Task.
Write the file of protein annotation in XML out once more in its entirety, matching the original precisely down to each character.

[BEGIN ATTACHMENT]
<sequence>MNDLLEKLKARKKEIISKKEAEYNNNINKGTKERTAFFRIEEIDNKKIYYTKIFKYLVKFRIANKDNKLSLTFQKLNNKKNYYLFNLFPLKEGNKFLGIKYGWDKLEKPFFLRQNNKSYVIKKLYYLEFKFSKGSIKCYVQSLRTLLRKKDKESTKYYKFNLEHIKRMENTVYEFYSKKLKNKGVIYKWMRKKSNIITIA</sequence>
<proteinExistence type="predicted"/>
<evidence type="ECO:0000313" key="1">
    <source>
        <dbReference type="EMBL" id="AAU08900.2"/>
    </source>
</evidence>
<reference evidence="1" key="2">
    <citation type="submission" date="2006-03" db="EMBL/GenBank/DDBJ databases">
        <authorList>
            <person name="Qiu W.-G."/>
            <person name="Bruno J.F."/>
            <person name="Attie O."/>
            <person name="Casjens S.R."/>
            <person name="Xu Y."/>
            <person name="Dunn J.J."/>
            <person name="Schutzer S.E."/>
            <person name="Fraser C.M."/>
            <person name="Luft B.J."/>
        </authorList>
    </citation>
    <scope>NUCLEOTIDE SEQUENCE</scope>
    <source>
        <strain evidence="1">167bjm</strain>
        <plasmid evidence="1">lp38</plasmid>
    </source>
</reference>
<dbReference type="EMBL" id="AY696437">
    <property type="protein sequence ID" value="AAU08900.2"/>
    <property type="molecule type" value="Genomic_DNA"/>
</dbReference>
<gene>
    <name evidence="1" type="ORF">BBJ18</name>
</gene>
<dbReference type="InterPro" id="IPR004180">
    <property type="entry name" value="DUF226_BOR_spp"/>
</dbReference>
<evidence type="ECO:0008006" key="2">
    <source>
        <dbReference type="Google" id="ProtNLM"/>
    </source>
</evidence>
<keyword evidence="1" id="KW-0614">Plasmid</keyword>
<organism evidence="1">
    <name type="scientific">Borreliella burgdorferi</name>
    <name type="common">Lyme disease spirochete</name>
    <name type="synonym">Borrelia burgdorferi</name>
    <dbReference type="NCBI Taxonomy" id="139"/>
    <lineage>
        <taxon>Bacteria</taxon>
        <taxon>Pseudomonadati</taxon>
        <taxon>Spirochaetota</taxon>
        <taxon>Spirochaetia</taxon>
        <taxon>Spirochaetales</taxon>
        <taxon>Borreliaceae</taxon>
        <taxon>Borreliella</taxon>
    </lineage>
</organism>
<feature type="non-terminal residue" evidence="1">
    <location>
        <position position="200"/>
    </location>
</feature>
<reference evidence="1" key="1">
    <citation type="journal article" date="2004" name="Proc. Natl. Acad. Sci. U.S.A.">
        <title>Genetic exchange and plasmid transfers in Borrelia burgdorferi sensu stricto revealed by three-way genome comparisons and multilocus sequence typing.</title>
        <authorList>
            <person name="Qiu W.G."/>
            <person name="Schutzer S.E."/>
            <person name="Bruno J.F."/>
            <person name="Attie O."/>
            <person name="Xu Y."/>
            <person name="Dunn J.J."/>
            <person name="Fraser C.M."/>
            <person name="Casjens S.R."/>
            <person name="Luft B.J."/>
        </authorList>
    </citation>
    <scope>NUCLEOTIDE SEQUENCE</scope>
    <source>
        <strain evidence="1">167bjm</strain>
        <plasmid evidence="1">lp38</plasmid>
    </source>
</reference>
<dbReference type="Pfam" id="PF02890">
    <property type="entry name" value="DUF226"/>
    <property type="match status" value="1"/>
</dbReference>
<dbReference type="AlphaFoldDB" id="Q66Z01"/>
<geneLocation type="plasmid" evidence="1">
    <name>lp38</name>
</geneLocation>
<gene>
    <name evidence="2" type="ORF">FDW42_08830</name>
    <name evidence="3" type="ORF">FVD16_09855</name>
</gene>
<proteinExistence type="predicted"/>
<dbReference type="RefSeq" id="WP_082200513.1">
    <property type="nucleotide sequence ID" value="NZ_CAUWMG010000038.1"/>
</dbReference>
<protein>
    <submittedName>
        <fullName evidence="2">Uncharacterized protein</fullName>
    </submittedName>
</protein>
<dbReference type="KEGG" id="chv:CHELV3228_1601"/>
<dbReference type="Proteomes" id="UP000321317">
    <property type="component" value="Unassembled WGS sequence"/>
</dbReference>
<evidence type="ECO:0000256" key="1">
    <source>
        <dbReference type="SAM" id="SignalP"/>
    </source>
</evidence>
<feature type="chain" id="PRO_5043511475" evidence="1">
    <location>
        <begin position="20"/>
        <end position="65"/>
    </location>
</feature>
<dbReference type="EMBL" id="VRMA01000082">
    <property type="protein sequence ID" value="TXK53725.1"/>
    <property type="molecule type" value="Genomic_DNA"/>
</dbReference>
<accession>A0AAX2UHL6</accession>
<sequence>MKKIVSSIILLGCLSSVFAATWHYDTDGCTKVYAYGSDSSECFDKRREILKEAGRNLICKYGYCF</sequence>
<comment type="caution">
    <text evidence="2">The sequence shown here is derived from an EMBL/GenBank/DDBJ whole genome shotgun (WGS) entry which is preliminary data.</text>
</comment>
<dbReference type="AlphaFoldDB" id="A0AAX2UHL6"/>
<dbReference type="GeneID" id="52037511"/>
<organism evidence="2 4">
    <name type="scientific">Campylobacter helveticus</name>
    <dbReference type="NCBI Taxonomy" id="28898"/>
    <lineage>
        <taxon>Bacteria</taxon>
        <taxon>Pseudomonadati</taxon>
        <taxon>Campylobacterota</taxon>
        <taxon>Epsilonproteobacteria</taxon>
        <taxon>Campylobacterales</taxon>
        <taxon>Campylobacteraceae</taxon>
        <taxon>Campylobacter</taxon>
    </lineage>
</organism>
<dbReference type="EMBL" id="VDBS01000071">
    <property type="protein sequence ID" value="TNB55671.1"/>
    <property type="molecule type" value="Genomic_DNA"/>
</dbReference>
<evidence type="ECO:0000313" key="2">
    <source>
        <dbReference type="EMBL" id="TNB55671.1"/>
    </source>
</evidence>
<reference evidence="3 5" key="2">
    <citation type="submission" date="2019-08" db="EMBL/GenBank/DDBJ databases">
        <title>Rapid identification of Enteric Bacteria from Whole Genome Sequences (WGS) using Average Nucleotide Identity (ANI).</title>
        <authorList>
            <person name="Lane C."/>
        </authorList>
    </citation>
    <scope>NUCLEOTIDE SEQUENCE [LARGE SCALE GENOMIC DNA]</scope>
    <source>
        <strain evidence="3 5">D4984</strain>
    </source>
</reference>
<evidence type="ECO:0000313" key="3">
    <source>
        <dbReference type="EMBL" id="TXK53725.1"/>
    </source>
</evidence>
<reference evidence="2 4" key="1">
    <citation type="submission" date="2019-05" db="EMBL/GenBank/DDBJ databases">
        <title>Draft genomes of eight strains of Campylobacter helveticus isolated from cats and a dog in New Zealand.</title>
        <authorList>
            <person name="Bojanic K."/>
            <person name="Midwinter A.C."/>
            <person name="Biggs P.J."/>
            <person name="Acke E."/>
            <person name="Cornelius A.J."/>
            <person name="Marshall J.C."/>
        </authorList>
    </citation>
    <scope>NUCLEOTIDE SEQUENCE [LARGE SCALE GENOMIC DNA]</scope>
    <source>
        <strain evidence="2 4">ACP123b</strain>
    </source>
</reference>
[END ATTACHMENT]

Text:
<sequence>MNDLLEKLKARKKEIISKKEAEYNNNINKGTKERTAFFRIEEIDNKKIYYTKIFKYLVKFRIANKDNKLSLTFQKLNNKKNYYLFNLFPLKEGNKFLGIKYGWDKLEKPFFLRQNNKSYVIKKLYYLEFKFSKGSIKCYVQSLRTLLRKKDKESTKYYKFNLEHIKRMENTVYEFYSKKLKNKGVIYKWMRKKSNIITIA</sequence>
<proteinExistence type="predicted"/>
<evidence type="ECO:0000313" key="1">
    <source>
        <dbReference type="EMBL" id="AAU08900.2"/>
    </source>
</evidence>
<reference evidence="1" key="2">
    <citation type="submission" date="2006-03" db="EMBL/GenBank/DDBJ databases">
        <authorList>
            <person name="Qiu W.-G."/>
            <person name="Bruno J.F."/>
            <person name="Attie O."/>
            <person name="Casjens S.R."/>
            <person name="Xu Y."/>
            <person name="Dunn J.J."/>
            <person name="Schutzer S.E."/>
            <person name="Fraser C.M."/>
            <person name="Luft B.J."/>
        </authorList>
    </citation>
    <scope>NUCLEOTIDE SEQUENCE</scope>
    <source>
        <strain evidence="1">167bjm</strain>
        <plasmid evidence="1">lp38</plasmid>
    </source>
</reference>
<dbReference type="EMBL" id="AY696437">
    <property type="protein sequence ID" value="AAU08900.2"/>
    <property type="molecule type" value="Genomic_DNA"/>
</dbReference>
<gene>
    <name evidence="1" type="ORF">BBJ18</name>
</gene>
<dbReference type="InterPro" id="IPR004180">
    <property type="entry name" value="DUF226_BOR_spp"/>
</dbReference>
<evidence type="ECO:0008006" key="2">
    <source>
        <dbReference type="Google" id="ProtNLM"/>
    </source>
</evidence>
<keyword evidence="1" id="KW-0614">Plasmid</keyword>
<organism evidence="1">
    <name type="scientific">Borreliella burgdorferi</name>
    <name type="common">Lyme disease spirochete</name>
    <name type="synonym">Borrelia burgdorferi</name>
    <dbReference type="NCBI Taxonomy" id="139"/>
    <lineage>
        <taxon>Bacteria</taxon>
        <taxon>Pseudomonadati</taxon>
        <taxon>Spirochaetota</taxon>
        <taxon>Spirochaetia</taxon>
        <taxon>Spirochaetales</taxon>
        <taxon>Borreliaceae</taxon>
        <taxon>Borreliella</taxon>
    </lineage>
</organism>
<feature type="non-terminal residue" evidence="1">
    <location>
        <position position="200"/>
    </location>
</feature>
<reference evidence="1" key="1">
    <citation type="journal article" date="2004" name="Proc. Natl. Acad. Sci. U.S.A.">
        <title>Genetic exchange and plasmid transfers in Borrelia burgdorferi sensu stricto revealed by three-way genome comparisons and multilocus sequence typing.</title>
        <authorList>
            <person name="Qiu W.G."/>
            <person name="Schutzer S.E."/>
            <person name="Bruno J.F."/>
            <person name="Attie O."/>
            <person name="Xu Y."/>
            <person name="Dunn J.J."/>
            <person name="Fraser C.M."/>
            <person name="Casjens S.R."/>
            <person name="Luft B.J."/>
        </authorList>
    </citation>
    <scope>NUCLEOTIDE SEQUENCE</scope>
    <source>
        <strain evidence="1">167bjm</strain>
        <plasmid evidence="1">lp38</plasmid>
    </source>
</reference>
<dbReference type="Pfam" id="PF02890">
    <property type="entry name" value="DUF226"/>
    <property type="match status" value="1"/>
</dbReference>
<dbReference type="AlphaFoldDB" id="Q66Z01"/>
<geneLocation type="plasmid" evidence="1">
    <name>lp38</name>
</geneLocation>
<gene>
    <name evidence="2" type="ORF">FDW42_08830</name>
    <name evidence="3" type="ORF">FVD16_09855</name>
</gene>
<proteinExistence type="predicted"/>
<dbReference type="RefSeq" id="WP_082200513.1">
    <property type="nucleotide sequence ID" value="NZ_CAUWMG010000038.1"/>
</dbReference>
<protein>
    <submittedName>
        <fullName evidence="2">Uncharacterized protein</fullName>
    </submittedName>
</protein>
<dbReference type="KEGG" id="chv:CHELV3228_1601"/>
<dbReference type="Proteomes" id="UP000321317">
    <property type="component" value="Unassembled WGS sequence"/>
</dbReference>
<evidence type="ECO:0000256" key="1">
    <source>
        <dbReference type="SAM" id="SignalP"/>
    </source>
</evidence>
<feature type="chain" id="PRO_5043511475" evidence="1">
    <location>
        <begin position="20"/>
        <end position="65"/>
    </location>
</feature>
<dbReference type="EMBL" id="VRMA01000082">
    <property type="protein sequence ID" value="TXK53725.1"/>
    <property type="molecule type" value="Genomic_DNA"/>
</dbReference>
<accession>A0AAX2UHL6</accession>
<sequence>MKKIVSSIILLGCLSSVFAATWHYDTDGCTKVYAYGSDSSECFDKRREILKEAGRNLICKYGYCF</sequence>
<comment type="caution">
    <text evidence="2">The sequence shown here is derived from an EMBL/GenBank/DDBJ whole genome shotgun (WGS) entry which is preliminary data.</text>
</comment>
<dbReference type="AlphaFoldDB" id="A0AAX2UHL6"/>
<dbReference type="GeneID" id="52037511"/>
<organism evidence="2 4">
    <name type="scientific">Campylobacter helveticus</name>
    <dbReference type="NCBI Taxonomy" id="28898"/>
    <lineage>
        <taxon>Bacteria</taxon>
        <taxon>Pseudomonadati</taxon>
        <taxon>Campylobacterota</taxon>
        <taxon>Epsilonproteobacteria</taxon>
        <taxon>Campylobacterales</taxon>
        <taxon>Campylobacteraceae</taxon>
        <taxon>Campylobacter</taxon>
    </lineage>
</organism>
<dbReference type="EMBL" id="VDBS01000071">
    <property type="protein sequence ID" value="TNB55671.1"/>
    <property type="molecule type" value="Genomic_DNA"/>
</dbReference>
<evidence type="ECO:0000313" key="2">
    <source>
        <dbReference type="EMBL" id="TNB55671.1"/>
    </source>
</evidence>
<reference evidence="3 5" key="2">
    <citation type="submission" date="2019-08" db="EMBL/GenBank/DDBJ databases">
        <title>Rapid identification of Enteric Bacteria from Whole Genome Sequences (WGS) using Average Nucleotide Identity (ANI).</title>
        <authorList>
            <person name="Lane C."/>
        </authorList>
    </citation>
    <scope>NUCLEOTIDE SEQUENCE [LARGE SCALE GENOMIC DNA]</scope>
    <source>
        <strain evidence="3 5">D4984</strain>
    </source>
</reference>
<evidence type="ECO:0000313" key="3">
    <source>
        <dbReference type="EMBL" id="TXK53725.1"/>
    </source>
</evidence>
<reference evidence="2 4" key="1">
    <citation type="submission" date="2019-05" db="EMBL/GenBank/DDBJ databases">
        <title>Draft genomes of eight strains of Campylobacter helveticus isolated from cats and a dog in New Zealand.</title>
        <authorList>
            <person name="Bojanic K."/>
            <person name="Midwinter A.C."/>
            <person name="Biggs P.J."/>
            <person name="Acke E."/>
            <person name="Cornelius A.J."/>
            <person name="Marshall J.C."/>
        </authorList>
    </citation>
    <scope>NUCLEOTIDE SEQUENCE [LARGE SCALE GENOMIC DNA]</scope>
    <source>
        <strain evidence="2 4">ACP123b</strain>
    </source>
</reference>